On my flight home from vacation one year I ended up seated next to a newlywed who was heading home to his wife from a business trip. To celebrate his wedding the guy bought me and the woman next to us a glass of white wine and a snack pack.
Another time, I ended up seated in front of a guy who helped me get my bag in the overhead compartment. We ended up sharing a cab into the city. He was in town for a friend’s wedding and I had an 8-hour layover and was meeting a friend for a few hours. We ended up having breakfast with his friends before parting ways. That encounter led to a 2-second spot in his music video* – turns out he is a Grammy-nominated artist – and a pretty neat contact to have.
These chance meetings resulted in some great travel stories and in some instances even resulted in long-term friendships. But then there are the seat neighbors I was not so happy about. There was the guy who snored really loudly, the woman with the flu, the baby who cried non-stop…and yes, the smoker (long story). It was during those flights that I wished the airline I was on offered an option to pick who I sat next to.
Enter Seating Programs. When I first heard of these programs I thought: Well that’s pretty neat. I would sometimes like to choose who I am sitting next to. Might as well network while you’re stuck in the air, right?
As this article explains it, Social Seating programs “let you see whether other…executives will be on the same plane or whether someone is flying to San Francisco to attend the same business meeting. Or, they allow you to just peruse passengers’ social-network profiles to find a potential soul mate.”
And then today, I came across Delta’s Innovation Class. This blows the other programs out of the water. According to its website, Delta’s Innovation Class is a “mentoring program at 35,000 ft.” It offers individuals the opportunity to apply through LinkedIn to present themselves to industry experts on a flight. Here’s a video that explains the program very clearly:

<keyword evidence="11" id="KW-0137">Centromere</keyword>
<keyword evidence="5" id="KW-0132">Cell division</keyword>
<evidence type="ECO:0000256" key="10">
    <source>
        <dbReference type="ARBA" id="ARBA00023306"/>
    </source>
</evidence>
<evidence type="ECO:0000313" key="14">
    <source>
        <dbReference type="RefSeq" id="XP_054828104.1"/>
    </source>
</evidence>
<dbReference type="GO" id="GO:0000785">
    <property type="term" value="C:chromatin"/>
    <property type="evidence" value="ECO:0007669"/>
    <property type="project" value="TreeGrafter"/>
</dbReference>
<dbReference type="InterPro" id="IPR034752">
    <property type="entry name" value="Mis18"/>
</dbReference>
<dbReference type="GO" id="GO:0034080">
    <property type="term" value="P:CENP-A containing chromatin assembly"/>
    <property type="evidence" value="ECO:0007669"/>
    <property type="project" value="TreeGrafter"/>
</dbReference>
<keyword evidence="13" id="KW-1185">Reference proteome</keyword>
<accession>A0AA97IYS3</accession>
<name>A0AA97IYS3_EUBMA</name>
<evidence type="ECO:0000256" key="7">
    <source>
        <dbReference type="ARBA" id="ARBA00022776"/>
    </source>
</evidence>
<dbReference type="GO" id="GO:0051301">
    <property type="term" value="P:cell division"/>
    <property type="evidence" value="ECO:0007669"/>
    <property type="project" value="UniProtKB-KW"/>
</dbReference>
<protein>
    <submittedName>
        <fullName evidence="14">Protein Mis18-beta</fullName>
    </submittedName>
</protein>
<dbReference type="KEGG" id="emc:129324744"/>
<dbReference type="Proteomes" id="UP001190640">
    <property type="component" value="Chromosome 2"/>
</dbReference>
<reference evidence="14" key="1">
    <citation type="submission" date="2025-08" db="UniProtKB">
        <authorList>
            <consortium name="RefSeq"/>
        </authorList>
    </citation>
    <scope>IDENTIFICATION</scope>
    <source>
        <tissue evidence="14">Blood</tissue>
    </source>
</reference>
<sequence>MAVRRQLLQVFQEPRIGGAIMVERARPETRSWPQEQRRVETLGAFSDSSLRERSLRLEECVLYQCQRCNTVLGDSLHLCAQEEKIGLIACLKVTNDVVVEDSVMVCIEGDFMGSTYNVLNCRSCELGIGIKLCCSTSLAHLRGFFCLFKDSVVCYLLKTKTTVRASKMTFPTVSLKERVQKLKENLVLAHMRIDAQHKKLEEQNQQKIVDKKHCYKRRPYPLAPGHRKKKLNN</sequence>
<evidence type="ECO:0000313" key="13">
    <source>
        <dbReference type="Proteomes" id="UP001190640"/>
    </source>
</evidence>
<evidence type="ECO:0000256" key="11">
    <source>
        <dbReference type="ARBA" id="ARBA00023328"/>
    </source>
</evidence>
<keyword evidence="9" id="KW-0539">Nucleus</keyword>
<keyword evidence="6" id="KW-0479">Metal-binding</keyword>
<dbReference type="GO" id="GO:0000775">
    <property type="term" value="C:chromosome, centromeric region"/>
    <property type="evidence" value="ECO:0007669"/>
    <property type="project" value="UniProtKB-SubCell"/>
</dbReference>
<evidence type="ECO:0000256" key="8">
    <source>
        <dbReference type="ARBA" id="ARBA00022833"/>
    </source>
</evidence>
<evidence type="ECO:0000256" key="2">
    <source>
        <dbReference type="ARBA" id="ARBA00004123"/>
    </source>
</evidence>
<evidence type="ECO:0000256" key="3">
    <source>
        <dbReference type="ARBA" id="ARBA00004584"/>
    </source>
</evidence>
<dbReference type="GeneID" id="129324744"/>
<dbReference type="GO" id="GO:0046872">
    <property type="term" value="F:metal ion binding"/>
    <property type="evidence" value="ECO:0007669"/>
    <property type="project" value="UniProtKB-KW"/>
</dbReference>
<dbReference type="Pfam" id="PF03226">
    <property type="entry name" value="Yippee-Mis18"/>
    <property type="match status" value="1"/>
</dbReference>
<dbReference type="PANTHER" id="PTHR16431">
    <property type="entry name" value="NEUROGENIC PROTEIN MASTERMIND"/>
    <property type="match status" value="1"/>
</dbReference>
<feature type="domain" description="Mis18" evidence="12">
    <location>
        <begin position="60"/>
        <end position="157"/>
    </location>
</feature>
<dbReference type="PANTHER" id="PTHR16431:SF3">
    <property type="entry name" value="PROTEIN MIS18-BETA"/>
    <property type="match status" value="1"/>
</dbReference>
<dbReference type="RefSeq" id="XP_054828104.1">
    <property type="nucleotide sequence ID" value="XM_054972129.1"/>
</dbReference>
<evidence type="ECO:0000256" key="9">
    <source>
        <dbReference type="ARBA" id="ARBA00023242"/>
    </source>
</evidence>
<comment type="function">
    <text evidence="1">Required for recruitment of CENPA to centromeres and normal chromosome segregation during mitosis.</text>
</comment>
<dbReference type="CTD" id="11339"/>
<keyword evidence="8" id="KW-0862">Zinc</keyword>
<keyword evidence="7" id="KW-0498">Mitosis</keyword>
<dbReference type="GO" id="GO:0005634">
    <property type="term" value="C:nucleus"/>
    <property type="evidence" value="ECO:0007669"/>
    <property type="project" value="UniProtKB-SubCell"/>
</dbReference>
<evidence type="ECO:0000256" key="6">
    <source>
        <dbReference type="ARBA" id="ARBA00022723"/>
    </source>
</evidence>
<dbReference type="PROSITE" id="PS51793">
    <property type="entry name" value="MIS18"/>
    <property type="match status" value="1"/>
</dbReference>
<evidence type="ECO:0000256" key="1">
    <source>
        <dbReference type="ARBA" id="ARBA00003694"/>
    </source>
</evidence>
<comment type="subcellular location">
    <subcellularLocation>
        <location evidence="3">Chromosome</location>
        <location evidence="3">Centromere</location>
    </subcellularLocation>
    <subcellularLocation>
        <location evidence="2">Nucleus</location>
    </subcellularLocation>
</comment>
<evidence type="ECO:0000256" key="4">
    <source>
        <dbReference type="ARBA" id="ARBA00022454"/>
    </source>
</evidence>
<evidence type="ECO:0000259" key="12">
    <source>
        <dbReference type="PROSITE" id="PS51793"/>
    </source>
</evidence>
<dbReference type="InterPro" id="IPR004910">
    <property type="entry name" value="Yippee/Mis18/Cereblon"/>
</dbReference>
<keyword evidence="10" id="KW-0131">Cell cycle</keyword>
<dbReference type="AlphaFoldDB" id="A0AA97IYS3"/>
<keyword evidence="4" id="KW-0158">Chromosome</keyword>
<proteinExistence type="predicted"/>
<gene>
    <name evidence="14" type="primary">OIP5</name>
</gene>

While the program is still in its infancy, it seems to me that it has already gotten off to a great start. It is a great way for people to meet potential investors or just connect with someone who can serve as a great resource for your business or start up. It gives many young innovators and entrepreneurs the opportunity to chat with someone that they otherwise wouldn’t ever get the chance to meet.
But looking beyond the perks it gives participants, the program gives Delta a leg up in brand awareness. And LinkedIn also gets some major kudos given that the program is powered through them. There have been articles and tweets and overall general buzz about this. Because that’s ultimately the goal — whether the bottom line for Delta or LinkedIn is to increase their customer base or increase their retention rate or something else, this program clearly plays a part in that. I am eager to learn more about this and see what comes of this. Maybe the next big idea in technology or science or art will come out of one of these meetings.
What are your thoughts on this? Are you a Delta customer or would you consider becoming one because of this? How about LinkedIn? Is your profile up-to-date?
*See if you can spot me in the music video here!